February 2016 edition
eNewsletter for Ontario Teachers
New and Young Workers Blitz Results
From May 1 to August 31, 2015, Ministry of Labour inspectors conducted a health and safety enforcement blitz in the industrial sector focusing on:
- young workers aged 14 to 24,
- new workers who were on the job for less than six months or assigned to a new job, and
- employers’ compliance with the Occupational Health and Safety Act (OHSA) and its regulations.
During the blitz, inspectors focused on workplaces where many new and young workers were employed, including:
- farming operations
- agricultural services
- tourism, hospitality and recreation
- vehicle sales and service
- food, beverage and tobacco
- sawmills and logging
- ensure employers advise new and young workers of hazards in the workplace
- raise awareness of the OHSA rights and responsibilities for new and young workers
- encourage employers to identify and control hazards
- address and remedy non-compliance with the OHSA and its regulations
- deter non-compliant employers
- enhance health and safety partnerships
- promote improved health and safety for new and young workers
Ministry inspectors conducted 3,396 visits to 2,704 workplaces and issued 11,470 orders under the OHSA and its regulations. This included 209 stop work orders. On average, 3.38 orders were issued during each workplace visit. Some of the workplaces were visited several times.
Three frequently issued OHSA orders involved employers’ failure to:
- post an OHSA copy in the workplace (section 25(2)(i)) – 709 orders or 6.2 per cent
- maintain equipment in good condition (section 25(1)(b)) – 626 orders or 5.5 per cent
- take reasonable precautions to protect workers’ health and safety (section 25(2)(h)) – 507 orders or 4.4 per cent
As part of checking for worker training and appropriate supervision in workplaces, orders were issued under the Occupational Health and Safety Awareness and Training Regulation for violations involving:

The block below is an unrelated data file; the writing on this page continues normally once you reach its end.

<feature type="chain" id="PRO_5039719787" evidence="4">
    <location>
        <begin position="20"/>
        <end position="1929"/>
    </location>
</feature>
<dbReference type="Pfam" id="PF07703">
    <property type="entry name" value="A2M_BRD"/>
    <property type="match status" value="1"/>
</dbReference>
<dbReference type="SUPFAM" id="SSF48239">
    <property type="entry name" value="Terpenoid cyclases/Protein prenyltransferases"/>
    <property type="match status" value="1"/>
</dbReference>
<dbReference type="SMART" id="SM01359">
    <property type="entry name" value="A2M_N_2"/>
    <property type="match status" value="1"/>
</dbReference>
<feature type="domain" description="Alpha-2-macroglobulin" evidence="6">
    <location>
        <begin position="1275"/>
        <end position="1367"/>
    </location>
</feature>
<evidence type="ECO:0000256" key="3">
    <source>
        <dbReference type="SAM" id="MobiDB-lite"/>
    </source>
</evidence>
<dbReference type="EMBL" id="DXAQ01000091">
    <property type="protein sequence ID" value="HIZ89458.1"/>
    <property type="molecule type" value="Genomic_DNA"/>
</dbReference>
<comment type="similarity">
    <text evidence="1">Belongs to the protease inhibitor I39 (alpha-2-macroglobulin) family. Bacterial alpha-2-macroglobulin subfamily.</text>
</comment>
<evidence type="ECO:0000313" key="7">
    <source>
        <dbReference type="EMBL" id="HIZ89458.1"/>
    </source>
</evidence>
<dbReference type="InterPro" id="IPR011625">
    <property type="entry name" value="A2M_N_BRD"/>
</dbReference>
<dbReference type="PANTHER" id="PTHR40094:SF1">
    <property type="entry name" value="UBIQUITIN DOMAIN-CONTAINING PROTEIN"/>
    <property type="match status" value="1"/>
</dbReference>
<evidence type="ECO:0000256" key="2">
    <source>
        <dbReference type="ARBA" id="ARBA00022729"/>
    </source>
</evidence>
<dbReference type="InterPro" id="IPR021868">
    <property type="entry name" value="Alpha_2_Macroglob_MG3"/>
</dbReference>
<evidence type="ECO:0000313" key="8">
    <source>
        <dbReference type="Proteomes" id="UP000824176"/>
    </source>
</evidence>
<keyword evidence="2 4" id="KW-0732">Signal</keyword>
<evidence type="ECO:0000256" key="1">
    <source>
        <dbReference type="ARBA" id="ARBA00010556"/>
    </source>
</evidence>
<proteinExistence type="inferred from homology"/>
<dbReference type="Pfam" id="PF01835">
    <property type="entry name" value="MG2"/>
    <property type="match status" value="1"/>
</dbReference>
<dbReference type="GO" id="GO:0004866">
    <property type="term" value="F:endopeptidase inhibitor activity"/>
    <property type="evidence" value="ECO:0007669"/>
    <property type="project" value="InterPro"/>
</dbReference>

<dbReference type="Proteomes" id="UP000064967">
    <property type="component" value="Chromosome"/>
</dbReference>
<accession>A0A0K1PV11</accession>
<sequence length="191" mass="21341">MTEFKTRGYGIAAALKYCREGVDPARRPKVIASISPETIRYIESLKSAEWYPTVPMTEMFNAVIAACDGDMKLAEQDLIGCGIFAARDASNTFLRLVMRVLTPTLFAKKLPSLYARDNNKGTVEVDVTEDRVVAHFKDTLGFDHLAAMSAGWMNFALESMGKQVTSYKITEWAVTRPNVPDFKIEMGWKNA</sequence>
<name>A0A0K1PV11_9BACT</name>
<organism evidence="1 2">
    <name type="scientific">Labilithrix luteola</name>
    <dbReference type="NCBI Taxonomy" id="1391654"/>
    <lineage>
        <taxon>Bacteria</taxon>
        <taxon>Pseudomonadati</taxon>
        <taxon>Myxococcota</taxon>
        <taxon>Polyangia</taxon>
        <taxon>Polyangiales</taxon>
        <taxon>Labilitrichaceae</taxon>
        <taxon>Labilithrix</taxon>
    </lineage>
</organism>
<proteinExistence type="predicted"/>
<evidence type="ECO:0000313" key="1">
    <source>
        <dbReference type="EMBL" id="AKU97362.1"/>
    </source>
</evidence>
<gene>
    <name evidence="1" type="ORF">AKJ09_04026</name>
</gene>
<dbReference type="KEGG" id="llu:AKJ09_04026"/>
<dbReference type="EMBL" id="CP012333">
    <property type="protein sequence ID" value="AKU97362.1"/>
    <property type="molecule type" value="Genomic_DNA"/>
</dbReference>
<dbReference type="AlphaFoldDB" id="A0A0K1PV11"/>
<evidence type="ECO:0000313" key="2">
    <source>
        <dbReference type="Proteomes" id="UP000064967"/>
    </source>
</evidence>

- basic occupational health and safety awareness training for workers (section 1(1) to 1(3)) – 787 orders or 6.9 per cent
- basic occupational health and safety awareness training for supervisors (section 2(1) to 2(3)(1)) – 615 orders or 5.4 per cent
The blitz found that retail, restaurant, and wood and metal fabrication workplaces had the most orders of any sectors visited.
The blitz results indicate new and young workers continue to be exposed to many of the same hazards in workplaces across all sectors, regardless of the size of the workplace or nature of business. Continued enforcement is needed to improve the health and safety of all new and young workers in all sectors.
To read more about the New and Young Workers Blitz Results, please visit the Ministry of Labour website.
It’s Your Job Video Contest Closes on March 11, 2016!
The deadline for this year’s It’s Your Job student video contest is fast approaching!
Encourage your students to enter for a chance to win up to $2,000 for them and their school and an opportunity to broadcast their video on the provincial stage. Top three provincial winners will move on the Canadian finals for another chance to win $2,000!
That’s not all – the Canadian first place winner will be invited to attend the national North American Occupational Safety and Health (NAOSH) Week Launch ceremony on May 2, 2016, where their video will be featured. Top videos will also have a chance to win $1,000 for the most Fan Favourite votes!
It’s not too late – enter now before the contest closes on March 11.
Protecting Child Performers Act, 2015
Know any students interested in pursuing an acting career? They should be aware of the Protecting Child Performers Act, 2015 (PCPA), which came into force on February 5, 2016.
The PCPA provides important workplace protections for non-unionized child performers in the live and recorded entertainment industries. The Act sets out minimum requirements for things like tutoring, income protection, hours of work and breaks. It also provides health and safety protections for all child performers.
Please refer your students to the Ministry of Labour’s Performance Industry page for more information about their rights as child performers.
It’s that time of year when students across Ontario are starting to look for summer internships and there is some important information they should know before starting their search. For example, did you know that simply calling someone an “intern” does not determine whether or not they are entitled to the protections of the Employment Standards Act, 2000 (ESA), including the minimum wage?
Generally, if you perform work for another person or a company or other organization and are not in business for yourself, you would be considered to be an employee and therefore entitled to ESA rights such as the minimum wage. There are some exceptions, but they are very limited, and the fact that you may be called an “intern” is not relevant.
To learn more about internships in Ontario visit Ontario.ca/youngworkers.
Ministry of Labour resource website for teachers
Email your ideas for articles to: Marie.Faminial@ontario.ca